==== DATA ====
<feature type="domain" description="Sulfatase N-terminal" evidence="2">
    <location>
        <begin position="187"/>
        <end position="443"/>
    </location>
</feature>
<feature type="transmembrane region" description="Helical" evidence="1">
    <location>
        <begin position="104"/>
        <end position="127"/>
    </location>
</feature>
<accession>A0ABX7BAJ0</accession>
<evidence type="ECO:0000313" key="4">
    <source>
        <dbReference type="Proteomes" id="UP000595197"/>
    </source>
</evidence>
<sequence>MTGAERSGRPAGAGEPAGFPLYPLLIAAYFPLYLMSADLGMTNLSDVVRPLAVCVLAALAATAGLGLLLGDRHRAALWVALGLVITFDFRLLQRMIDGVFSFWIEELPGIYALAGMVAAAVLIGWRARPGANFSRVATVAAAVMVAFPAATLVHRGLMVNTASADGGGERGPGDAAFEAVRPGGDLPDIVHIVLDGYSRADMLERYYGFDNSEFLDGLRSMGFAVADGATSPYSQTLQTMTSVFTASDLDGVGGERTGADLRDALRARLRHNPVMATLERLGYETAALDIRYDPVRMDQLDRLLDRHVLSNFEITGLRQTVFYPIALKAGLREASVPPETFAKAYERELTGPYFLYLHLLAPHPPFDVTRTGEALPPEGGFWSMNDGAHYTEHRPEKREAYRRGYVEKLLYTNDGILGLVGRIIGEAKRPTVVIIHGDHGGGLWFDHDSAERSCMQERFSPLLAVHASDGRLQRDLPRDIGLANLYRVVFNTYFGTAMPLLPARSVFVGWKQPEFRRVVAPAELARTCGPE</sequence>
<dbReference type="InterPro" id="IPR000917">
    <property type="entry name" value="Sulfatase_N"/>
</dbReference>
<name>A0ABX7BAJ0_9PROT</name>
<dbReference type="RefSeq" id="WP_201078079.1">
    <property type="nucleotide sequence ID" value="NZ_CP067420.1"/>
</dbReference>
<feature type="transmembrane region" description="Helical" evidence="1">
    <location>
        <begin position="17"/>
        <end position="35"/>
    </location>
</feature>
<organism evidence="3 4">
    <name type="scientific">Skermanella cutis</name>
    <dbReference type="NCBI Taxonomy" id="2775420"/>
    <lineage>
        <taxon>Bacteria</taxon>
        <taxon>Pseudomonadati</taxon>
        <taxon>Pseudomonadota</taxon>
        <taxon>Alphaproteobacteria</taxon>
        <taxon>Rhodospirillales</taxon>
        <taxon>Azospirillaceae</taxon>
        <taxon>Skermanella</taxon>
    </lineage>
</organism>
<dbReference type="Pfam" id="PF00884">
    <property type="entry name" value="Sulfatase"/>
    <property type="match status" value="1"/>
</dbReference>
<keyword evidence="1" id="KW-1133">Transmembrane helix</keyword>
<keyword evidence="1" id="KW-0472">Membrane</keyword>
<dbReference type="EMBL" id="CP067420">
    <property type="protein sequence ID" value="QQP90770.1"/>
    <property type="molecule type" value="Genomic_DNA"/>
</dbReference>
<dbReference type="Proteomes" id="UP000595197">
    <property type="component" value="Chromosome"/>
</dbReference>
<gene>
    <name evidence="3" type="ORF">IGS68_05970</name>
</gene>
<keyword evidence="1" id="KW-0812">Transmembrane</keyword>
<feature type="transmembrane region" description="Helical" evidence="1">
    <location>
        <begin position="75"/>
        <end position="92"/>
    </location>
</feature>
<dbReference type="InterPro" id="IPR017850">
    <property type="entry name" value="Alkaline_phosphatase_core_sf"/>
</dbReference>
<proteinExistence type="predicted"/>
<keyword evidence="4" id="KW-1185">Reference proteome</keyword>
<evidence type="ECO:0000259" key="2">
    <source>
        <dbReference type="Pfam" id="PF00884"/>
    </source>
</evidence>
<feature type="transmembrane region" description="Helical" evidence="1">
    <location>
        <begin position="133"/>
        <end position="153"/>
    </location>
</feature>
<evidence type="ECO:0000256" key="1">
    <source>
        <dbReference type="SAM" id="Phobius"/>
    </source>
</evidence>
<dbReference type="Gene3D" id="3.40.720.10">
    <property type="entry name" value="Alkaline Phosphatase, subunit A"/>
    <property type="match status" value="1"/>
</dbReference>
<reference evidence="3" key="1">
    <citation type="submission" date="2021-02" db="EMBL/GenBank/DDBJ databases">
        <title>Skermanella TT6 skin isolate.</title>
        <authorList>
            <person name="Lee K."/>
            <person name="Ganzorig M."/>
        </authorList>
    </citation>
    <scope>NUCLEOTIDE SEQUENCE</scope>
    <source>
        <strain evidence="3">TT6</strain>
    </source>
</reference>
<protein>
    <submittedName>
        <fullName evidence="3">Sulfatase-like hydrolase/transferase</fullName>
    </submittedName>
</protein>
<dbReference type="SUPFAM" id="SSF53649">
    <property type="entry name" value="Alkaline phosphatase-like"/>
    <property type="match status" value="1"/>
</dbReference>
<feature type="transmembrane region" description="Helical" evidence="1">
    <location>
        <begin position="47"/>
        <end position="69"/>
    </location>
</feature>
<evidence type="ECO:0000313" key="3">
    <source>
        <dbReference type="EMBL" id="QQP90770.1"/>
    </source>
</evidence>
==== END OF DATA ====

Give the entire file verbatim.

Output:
<feature type="domain" description="Sulfatase N-terminal" evidence="2">
    <location>
        <begin position="187"/>
        <end position="443"/>
    </location>
</feature>
<feature type="transmembrane region" description="Helical" evidence="1">
    <location>
        <begin position="104"/>
        <end position="127"/>
    </location>
</feature>
<accession>A0ABX7BAJ0</accession>
<evidence type="ECO:0000313" key="4">
    <source>
        <dbReference type="Proteomes" id="UP000595197"/>
    </source>
</evidence>
<sequence>MTGAERSGRPAGAGEPAGFPLYPLLIAAYFPLYLMSADLGMTNLSDVVRPLAVCVLAALAATAGLGLLLGDRHRAALWVALGLVITFDFRLLQRMIDGVFSFWIEELPGIYALAGMVAAAVLIGWRARPGANFSRVATVAAAVMVAFPAATLVHRGLMVNTASADGGGERGPGDAAFEAVRPGGDLPDIVHIVLDGYSRADMLERYYGFDNSEFLDGLRSMGFAVADGATSPYSQTLQTMTSVFTASDLDGVGGERTGADLRDALRARLRHNPVMATLERLGYETAALDIRYDPVRMDQLDRLLDRHVLSNFEITGLRQTVFYPIALKAGLREASVPPETFAKAYERELTGPYFLYLHLLAPHPPFDVTRTGEALPPEGGFWSMNDGAHYTEHRPEKREAYRRGYVEKLLYTNDGILGLVGRIIGEAKRPTVVIIHGDHGGGLWFDHDSAERSCMQERFSPLLAVHASDGRLQRDLPRDIGLANLYRVVFNTYFGTAMPLLPARSVFVGWKQPEFRRVVAPAELARTCGPE</sequence>
<dbReference type="InterPro" id="IPR000917">
    <property type="entry name" value="Sulfatase_N"/>
</dbReference>
<name>A0ABX7BAJ0_9PROT</name>
<dbReference type="RefSeq" id="WP_201078079.1">
    <property type="nucleotide sequence ID" value="NZ_CP067420.1"/>
</dbReference>
<feature type="transmembrane region" description="Helical" evidence="1">
    <location>
        <begin position="17"/>
        <end position="35"/>
    </location>
</feature>
<organism evidence="3 4">
    <name type="scientific">Skermanella cutis</name>
    <dbReference type="NCBI Taxonomy" id="2775420"/>
    <lineage>
        <taxon>Bacteria</taxon>
        <taxon>Pseudomonadati</taxon>
        <taxon>Pseudomonadota</taxon>
        <taxon>Alphaproteobacteria</taxon>
        <taxon>Rhodospirillales</taxon>
        <taxon>Azospirillaceae</taxon>
        <taxon>Skermanella</taxon>
    </lineage>
</organism>
<dbReference type="Pfam" id="PF00884">
    <property type="entry name" value="Sulfatase"/>
    <property type="match status" value="1"/>
</dbReference>
<keyword evidence="1" id="KW-1133">Transmembrane helix</keyword>
<keyword evidence="1" id="KW-0472">Membrane</keyword>
<dbReference type="EMBL" id="CP067420">
    <property type="protein sequence ID" value="QQP90770.1"/>
    <property type="molecule type" value="Genomic_DNA"/>
</dbReference>
<dbReference type="Proteomes" id="UP000595197">
    <property type="component" value="Chromosome"/>
</dbReference>
<gene>
    <name evidence="3" type="ORF">IGS68_05970</name>
</gene>
<keyword evidence="1" id="KW-0812">Transmembrane</keyword>
<feature type="transmembrane region" description="Helical" evidence="1">
    <location>
        <begin position="75"/>
        <end position="92"/>
    </location>
</feature>
<dbReference type="InterPro" id="IPR017850">
    <property type="entry name" value="Alkaline_phosphatase_core_sf"/>
</dbReference>
<proteinExistence type="predicted"/>
<keyword evidence="4" id="KW-1185">Reference proteome</keyword>
<evidence type="ECO:0000259" key="2">
    <source>
        <dbReference type="Pfam" id="PF00884"/>
    </source>
</evidence>
<feature type="transmembrane region" description="Helical" evidence="1">
    <location>
        <begin position="133"/>
        <end position="153"/>
    </location>
</feature>
<evidence type="ECO:0000256" key="1">
    <source>
        <dbReference type="SAM" id="Phobius"/>
    </source>
</evidence>
<dbReference type="Gene3D" id="3.40.720.10">
    <property type="entry name" value="Alkaline Phosphatase, subunit A"/>
    <property type="match status" value="1"/>
</dbReference>
<reference evidence="3" key="1">
    <citation type="submission" date="2021-02" db="EMBL/GenBank/DDBJ databases">
        <title>Skermanella TT6 skin isolate.</title>
        <authorList>
            <person name="Lee K."/>
            <person name="Ganzorig M."/>
        </authorList>
    </citation>
    <scope>NUCLEOTIDE SEQUENCE</scope>
    <source>
        <strain evidence="3">TT6</strain>
    </source>
</reference>
<protein>
    <submittedName>
        <fullName evidence="3">Sulfatase-like hydrolase/transferase</fullName>
    </submittedName>
</protein>
<dbReference type="SUPFAM" id="SSF53649">
    <property type="entry name" value="Alkaline phosphatase-like"/>
    <property type="match status" value="1"/>
</dbReference>
<feature type="transmembrane region" description="Helical" evidence="1">
    <location>
        <begin position="47"/>
        <end position="69"/>
    </location>
</feature>
<evidence type="ECO:0000313" key="3">
    <source>
        <dbReference type="EMBL" id="QQP90770.1"/>
    </source>
</evidence>